So, consider the art of placement. Decluttering a little bit, adding some plants and experimenting with pops of color that make you eager to enjoy the space you occupy can brighten your mood as much as the room itself.
4. Listen to music. Never underestimate the power of sound. Always make the tone of your environment one that uplifts, that encourages, challenges, inspires and empowers greatness. Whether it be peaceful tunes, pump up jams, or your favorite good-times album from when you were a kid, music will make getting through these tough times a lot easier.
Emotional wellness tends to take a back seat during the fall, anyways. Pile on the disruption we’ve faced all 2020, and it is no wonder so many around us right now, even those who ever have, are struggling emotionally. Our biggest concern last year was getting caught up in what to wear to the tacky sweater party or how to dodge questions from our favorite aunt.
Now, we must not forget that our mental health, and that of those around us, comes first. With the holidays right around the corner, you definitely want to keep a few things in mind when strapping on your fall boots and bringing out the cozy sweaters.
Say no to plans. It’s OK, especially with all the press around even intimate gatherings, to avoid a couple of parties if it means it gives you time to catch up with yourself.
Stay in your groove. Make sure you’re staying on top of your passions, even after all the apple cider is consumed.
Learn to create and appreciate time with family and friends, and do not fear memory lane. Looking back sometimes can help you move forward.
Additional Insights for Leaders
Given that in a normal year (which is about as far from 2020 as one could get) the World Health Organization (WHO) estimates depression and anxiety disorders cost the global economy one trillion dollars, there’s clearly a steep hidden cost on any organization that fails to support the whole wellbeing of their employees.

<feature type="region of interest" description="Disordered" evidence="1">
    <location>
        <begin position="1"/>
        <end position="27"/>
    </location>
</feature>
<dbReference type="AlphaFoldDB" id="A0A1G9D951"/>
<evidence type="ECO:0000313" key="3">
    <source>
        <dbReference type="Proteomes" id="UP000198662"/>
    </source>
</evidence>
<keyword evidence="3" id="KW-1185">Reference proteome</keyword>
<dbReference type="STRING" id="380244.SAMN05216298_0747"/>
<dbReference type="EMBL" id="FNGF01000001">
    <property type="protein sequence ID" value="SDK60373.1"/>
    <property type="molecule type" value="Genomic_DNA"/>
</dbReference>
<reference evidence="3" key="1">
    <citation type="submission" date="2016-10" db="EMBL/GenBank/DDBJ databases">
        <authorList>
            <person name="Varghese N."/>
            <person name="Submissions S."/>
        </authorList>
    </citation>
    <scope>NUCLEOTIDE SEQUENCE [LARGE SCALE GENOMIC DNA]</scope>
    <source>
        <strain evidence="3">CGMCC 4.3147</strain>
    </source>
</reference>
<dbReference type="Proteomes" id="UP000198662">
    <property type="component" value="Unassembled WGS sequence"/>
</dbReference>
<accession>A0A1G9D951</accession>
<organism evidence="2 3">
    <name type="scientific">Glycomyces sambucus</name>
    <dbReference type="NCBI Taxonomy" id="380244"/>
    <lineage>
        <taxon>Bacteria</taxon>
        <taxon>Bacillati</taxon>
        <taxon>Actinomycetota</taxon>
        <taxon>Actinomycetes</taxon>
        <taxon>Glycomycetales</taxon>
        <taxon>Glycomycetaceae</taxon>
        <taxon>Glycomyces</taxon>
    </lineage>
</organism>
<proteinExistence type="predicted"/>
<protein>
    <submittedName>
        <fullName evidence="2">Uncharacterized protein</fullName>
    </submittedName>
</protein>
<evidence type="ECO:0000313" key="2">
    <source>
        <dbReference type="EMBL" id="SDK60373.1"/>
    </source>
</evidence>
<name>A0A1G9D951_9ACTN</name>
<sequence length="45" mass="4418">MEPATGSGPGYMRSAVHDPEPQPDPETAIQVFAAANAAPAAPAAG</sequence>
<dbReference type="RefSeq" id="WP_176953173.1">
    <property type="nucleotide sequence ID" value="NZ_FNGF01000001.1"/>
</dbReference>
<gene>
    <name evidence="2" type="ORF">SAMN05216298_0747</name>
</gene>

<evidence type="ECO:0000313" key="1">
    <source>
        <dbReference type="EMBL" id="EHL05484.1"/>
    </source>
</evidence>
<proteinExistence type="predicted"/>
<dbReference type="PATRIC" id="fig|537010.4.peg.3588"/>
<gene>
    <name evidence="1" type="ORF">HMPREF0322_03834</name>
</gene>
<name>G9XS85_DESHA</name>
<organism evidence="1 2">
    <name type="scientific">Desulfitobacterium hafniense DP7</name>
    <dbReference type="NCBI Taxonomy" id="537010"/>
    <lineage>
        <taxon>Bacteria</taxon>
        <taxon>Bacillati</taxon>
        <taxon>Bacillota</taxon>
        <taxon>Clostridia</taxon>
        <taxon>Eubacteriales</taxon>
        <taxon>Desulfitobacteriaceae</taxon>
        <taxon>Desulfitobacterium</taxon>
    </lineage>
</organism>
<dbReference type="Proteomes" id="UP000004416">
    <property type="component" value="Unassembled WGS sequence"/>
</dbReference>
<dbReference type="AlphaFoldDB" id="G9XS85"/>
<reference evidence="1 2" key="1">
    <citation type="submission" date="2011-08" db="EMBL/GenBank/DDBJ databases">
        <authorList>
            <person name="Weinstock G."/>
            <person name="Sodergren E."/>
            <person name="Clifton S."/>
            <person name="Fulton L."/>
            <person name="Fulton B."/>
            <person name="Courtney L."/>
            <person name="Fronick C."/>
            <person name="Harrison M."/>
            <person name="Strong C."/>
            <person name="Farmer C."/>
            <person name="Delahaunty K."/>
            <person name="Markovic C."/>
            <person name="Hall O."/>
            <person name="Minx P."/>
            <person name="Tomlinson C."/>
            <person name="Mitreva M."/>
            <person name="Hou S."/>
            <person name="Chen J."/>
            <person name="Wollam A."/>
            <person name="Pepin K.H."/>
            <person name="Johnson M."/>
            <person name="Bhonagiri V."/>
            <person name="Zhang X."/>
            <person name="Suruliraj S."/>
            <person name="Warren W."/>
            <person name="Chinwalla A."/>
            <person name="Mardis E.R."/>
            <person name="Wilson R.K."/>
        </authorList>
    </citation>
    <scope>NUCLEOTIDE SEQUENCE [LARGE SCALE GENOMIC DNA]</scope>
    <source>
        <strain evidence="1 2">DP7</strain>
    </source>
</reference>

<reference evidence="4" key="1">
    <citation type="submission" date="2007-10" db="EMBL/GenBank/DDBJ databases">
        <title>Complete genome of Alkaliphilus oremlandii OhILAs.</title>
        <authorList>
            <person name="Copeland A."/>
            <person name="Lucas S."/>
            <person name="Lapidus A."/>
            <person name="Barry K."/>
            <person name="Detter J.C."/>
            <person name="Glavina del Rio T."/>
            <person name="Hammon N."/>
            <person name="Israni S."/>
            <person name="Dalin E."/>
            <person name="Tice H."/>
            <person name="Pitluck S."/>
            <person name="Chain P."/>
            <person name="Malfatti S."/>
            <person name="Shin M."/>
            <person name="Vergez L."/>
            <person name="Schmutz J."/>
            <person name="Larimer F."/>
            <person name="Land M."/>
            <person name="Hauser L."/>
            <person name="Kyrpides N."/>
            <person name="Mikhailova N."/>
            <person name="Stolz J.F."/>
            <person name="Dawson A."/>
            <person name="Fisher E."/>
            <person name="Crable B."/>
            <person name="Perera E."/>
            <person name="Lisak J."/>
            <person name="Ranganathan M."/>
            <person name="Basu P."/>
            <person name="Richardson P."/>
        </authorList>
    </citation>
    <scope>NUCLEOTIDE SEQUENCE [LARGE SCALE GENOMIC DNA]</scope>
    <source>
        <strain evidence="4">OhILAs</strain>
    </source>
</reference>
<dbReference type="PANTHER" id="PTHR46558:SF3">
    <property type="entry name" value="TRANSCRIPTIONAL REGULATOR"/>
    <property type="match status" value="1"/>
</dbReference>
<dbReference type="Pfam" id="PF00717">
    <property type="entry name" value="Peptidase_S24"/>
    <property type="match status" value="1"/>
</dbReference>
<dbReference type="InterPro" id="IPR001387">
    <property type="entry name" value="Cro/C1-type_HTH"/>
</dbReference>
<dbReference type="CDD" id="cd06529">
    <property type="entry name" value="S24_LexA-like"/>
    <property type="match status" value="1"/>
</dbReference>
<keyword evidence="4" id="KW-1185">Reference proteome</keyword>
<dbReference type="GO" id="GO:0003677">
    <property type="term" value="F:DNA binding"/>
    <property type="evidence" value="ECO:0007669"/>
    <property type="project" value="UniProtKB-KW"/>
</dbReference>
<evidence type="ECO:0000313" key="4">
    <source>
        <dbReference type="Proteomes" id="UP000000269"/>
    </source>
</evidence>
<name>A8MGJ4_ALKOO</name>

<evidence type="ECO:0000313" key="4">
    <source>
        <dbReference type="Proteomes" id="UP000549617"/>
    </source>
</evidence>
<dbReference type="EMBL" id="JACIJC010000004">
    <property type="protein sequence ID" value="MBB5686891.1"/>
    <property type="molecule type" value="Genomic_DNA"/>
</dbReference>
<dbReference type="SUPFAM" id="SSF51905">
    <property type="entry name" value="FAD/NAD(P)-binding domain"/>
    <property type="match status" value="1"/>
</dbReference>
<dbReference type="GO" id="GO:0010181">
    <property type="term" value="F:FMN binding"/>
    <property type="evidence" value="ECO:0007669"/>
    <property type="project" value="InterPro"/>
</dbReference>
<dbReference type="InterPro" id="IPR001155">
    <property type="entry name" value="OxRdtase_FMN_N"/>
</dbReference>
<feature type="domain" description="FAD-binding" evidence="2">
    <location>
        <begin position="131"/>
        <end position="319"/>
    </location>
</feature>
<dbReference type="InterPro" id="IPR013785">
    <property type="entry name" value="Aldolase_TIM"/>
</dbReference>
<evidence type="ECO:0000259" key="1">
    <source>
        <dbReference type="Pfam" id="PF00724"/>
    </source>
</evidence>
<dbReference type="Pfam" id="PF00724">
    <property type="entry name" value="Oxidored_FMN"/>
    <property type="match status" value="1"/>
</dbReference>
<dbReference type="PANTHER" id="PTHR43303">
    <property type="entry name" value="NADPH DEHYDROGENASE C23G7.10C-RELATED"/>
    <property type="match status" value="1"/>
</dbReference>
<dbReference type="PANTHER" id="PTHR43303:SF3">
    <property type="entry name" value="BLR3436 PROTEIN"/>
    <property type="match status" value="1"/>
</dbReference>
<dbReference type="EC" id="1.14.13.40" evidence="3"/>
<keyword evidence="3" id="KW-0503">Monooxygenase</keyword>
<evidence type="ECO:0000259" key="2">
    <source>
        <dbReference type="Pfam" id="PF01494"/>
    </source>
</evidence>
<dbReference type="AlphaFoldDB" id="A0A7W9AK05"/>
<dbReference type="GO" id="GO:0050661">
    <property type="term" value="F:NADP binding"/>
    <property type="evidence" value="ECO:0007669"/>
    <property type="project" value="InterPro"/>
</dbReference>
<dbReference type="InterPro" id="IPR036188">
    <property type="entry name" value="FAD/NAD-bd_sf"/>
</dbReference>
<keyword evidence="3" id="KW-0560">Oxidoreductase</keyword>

Here are five ways specific to leaders who must support those in their charge struggling with emotional wellness.
1. Help people feel psychological safety
The Cov-2 virus has created many challenges around physical safety in the workplace. Given the stigma still associated with mental health, fostering an environment in which people feel emotionally supported remains one of the most important and difficult challenges for leaders. This is exacerbated further by organizations reopening offices and encouraging employees to return to them after months of isolation.
At the heart of psychological safety is the feeling we can openly and respectfully share what we think or feel without fear of negative consequence. One key aspect of psychological safety is the connection people have with their co-workers.
Fostering strong social connection within a team helps build emotional safety. While virtual meetings can help people connect, it’s important to encourage conversations that are not work related. For instance, setting aside thirty minutes a day, or an hour a week, for a team check-in during which the only topic off the table is work.
2. Connect with genuine empathy
This crisis has jolted millions outside their comfort zone, leaving many people wrangling with a swirl of intense emotions well beyond the norm. While we’ve all been riding this pandemic storm together, we’ve all weathered it differently. Some have thrived in the midst of crisis, with virtual working removing enormous pressure from their lives. For others, the challenge of isolation has created a whole new set of challenges.
It is why connecting from a place of genuine empathy and compassion is more important than ever. Empathy is the singular most important skill for leadership, particularly in the midst of disruptive change and uncertainty.
So rather than rely on an email or IM, make it a priority to connect with people through 1:1 dialogues that are meaningful. Given how disconnected people feel right now, this is one more reason to pick up the phone or, if you’re using Zoom, to turn on your camera. However you speak, always ask ‘How are you?’ and don’t fill awkward silences. Rather give them space to answer, honestly.